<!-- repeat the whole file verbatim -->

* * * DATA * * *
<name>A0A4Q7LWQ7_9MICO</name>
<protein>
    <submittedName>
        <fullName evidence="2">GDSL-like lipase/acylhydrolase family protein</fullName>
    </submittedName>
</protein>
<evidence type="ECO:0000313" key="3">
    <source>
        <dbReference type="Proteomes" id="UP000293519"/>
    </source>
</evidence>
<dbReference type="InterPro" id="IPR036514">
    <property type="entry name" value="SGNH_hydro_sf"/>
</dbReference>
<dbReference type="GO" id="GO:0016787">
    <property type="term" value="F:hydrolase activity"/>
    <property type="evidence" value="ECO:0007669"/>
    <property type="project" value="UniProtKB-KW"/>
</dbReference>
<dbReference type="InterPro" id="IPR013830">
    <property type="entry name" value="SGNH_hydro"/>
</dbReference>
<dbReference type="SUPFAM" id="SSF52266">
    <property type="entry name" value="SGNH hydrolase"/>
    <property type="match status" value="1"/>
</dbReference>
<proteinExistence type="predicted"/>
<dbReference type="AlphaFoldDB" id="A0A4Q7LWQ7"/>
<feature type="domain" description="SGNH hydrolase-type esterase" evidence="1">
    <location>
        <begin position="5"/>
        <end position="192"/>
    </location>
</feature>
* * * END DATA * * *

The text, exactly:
<name>A0A4Q7LWQ7_9MICO</name>
<protein>
    <submittedName>
        <fullName evidence="2">GDSL-like lipase/acylhydrolase family protein</fullName>
    </submittedName>
</protein>
<evidence type="ECO:0000313" key="3">
    <source>
        <dbReference type="Proteomes" id="UP000293519"/>
    </source>
</evidence>
<dbReference type="InterPro" id="IPR036514">
    <property type="entry name" value="SGNH_hydro_sf"/>
</dbReference>
<dbReference type="GO" id="GO:0016787">
    <property type="term" value="F:hydrolase activity"/>
    <property type="evidence" value="ECO:0007669"/>
    <property type="project" value="UniProtKB-KW"/>
</dbReference>
<dbReference type="InterPro" id="IPR013830">
    <property type="entry name" value="SGNH_hydro"/>
</dbReference>
<dbReference type="SUPFAM" id="SSF52266">
    <property type="entry name" value="SGNH hydrolase"/>
    <property type="match status" value="1"/>
</dbReference>
<proteinExistence type="predicted"/>
<dbReference type="AlphaFoldDB" id="A0A4Q7LWQ7"/>
<feature type="domain" description="SGNH hydrolase-type esterase" evidence="1">
    <location>
        <begin position="5"/>
        <end position="192"/>
    </location>
</feature>